Sonoma County Distilling Co. Cask Strength Bourbon No. 2

Sonoma County Distilling, located in Rohnert Park, CA and opened in 2010, uses direct-fired copper alembic pot stills for its whiskies, which are twice-distilled (like most single-malt scotches, which are also distilled in pot stills). The West of Kentucky Bourbon No. 2 has a mashbill of Midwest yellow corn, unmalted Canadian wheat, and malted barley from Wyoming.

I.W. Harper Bourbon

The “other” Diageo Bourbon, I.W. Harper is another resurrected brand. The Bernheim brothers began selling I.W. Harper in 1879 and it has been (like most Bourbon brands) sold several times since. It saw a 20-year hiatus in the US, although it has been sold continuously in Japan. Now, Diageo is bringing it back in two forms.

Eagle Rare (10 year) Bourbon

A very nicely balanced nose, with both tart and sweet notes in harmony. I could wish for some hint of rye spice and a more robust finish. Eagle Rare 10 is a very different animal than Buffalo Trace, despite being made at the same distillery from the same mash bill. While I would definitely drink this neat, with those orange and cherry notes it’s practically begging to be made into an Old Fashioned (no actual cherry and orange please, keep it subtle).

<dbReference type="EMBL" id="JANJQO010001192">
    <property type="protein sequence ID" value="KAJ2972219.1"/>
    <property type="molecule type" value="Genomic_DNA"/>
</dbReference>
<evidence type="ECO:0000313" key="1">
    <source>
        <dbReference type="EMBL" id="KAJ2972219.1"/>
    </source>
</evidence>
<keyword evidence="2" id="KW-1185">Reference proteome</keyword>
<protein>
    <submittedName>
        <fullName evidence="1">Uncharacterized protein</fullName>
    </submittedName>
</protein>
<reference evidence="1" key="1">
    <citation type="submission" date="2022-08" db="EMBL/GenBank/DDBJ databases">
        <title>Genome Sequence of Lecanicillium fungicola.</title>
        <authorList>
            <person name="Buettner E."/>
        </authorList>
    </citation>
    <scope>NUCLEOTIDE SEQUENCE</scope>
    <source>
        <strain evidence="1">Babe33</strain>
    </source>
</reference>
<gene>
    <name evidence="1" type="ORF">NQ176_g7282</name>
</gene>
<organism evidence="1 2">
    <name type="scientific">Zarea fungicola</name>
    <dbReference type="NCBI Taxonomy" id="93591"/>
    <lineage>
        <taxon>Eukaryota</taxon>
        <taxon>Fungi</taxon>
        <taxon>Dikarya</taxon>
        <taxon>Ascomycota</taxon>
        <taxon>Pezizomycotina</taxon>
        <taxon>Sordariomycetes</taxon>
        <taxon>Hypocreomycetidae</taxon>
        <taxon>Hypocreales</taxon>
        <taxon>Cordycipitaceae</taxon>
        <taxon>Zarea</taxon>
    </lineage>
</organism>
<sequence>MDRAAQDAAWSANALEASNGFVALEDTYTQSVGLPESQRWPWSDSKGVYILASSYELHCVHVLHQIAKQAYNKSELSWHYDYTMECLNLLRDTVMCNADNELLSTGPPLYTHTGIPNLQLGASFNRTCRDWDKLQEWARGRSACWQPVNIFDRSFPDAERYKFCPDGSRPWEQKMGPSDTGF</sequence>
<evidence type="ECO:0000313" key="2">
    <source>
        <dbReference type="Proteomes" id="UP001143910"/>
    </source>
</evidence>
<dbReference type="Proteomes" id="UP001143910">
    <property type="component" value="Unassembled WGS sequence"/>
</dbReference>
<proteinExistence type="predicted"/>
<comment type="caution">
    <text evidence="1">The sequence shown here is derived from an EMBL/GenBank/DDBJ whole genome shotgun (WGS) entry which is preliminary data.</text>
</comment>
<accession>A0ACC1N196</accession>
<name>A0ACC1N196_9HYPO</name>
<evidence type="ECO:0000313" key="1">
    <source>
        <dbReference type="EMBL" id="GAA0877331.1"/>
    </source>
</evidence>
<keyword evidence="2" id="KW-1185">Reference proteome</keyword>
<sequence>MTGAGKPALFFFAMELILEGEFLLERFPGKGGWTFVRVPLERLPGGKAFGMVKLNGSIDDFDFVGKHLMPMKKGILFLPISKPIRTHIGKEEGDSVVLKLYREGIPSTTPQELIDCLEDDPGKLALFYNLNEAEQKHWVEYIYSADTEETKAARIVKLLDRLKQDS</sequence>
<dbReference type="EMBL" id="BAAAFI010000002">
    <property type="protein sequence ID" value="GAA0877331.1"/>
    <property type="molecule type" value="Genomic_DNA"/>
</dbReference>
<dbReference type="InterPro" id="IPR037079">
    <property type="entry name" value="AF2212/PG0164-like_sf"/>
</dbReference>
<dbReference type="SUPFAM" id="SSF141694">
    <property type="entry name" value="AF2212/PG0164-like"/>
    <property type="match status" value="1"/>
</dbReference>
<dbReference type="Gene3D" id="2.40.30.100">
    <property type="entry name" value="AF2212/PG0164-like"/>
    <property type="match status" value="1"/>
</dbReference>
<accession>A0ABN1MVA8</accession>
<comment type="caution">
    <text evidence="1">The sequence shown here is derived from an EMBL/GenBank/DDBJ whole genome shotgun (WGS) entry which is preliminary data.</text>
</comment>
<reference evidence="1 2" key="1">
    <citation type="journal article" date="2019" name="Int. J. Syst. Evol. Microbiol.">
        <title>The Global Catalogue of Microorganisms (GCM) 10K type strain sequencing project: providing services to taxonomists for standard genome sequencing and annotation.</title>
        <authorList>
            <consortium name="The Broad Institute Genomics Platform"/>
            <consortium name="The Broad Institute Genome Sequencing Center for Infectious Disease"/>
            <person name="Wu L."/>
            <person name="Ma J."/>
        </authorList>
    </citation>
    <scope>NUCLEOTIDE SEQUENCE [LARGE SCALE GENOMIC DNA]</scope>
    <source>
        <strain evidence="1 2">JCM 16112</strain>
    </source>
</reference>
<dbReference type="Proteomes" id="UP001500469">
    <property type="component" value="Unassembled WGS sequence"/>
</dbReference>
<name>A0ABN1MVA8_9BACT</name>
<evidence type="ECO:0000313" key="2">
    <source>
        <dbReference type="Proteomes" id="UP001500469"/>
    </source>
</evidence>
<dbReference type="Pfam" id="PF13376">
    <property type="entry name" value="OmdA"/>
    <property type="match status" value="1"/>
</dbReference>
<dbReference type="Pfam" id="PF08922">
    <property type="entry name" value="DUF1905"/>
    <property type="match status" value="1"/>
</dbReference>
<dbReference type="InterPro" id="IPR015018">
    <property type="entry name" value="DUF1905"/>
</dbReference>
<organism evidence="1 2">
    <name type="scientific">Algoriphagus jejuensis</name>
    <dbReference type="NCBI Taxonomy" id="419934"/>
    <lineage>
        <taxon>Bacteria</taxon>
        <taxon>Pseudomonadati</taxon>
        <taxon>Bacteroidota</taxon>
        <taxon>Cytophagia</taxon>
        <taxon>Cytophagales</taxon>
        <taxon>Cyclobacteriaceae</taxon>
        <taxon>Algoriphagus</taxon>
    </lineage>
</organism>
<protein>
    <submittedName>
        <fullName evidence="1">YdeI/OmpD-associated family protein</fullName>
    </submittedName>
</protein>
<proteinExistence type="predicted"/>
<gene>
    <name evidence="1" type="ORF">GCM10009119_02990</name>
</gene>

Henry McKenna K&L Single Barrel (10 year)

Cost $27 but drinks like a $45 bourbon. A hefty 100 proof gives weight, and the rye-inflected standard bourbon notes are all accounted for and in the proper proportions. I could wish for a little more silkiness in the body and a bit more caramel and less charcoal in the wood notes, but all around a decent workhorse whiskey. A few drops of water elevate it to a $55 bourbon. Did I mention it was $27?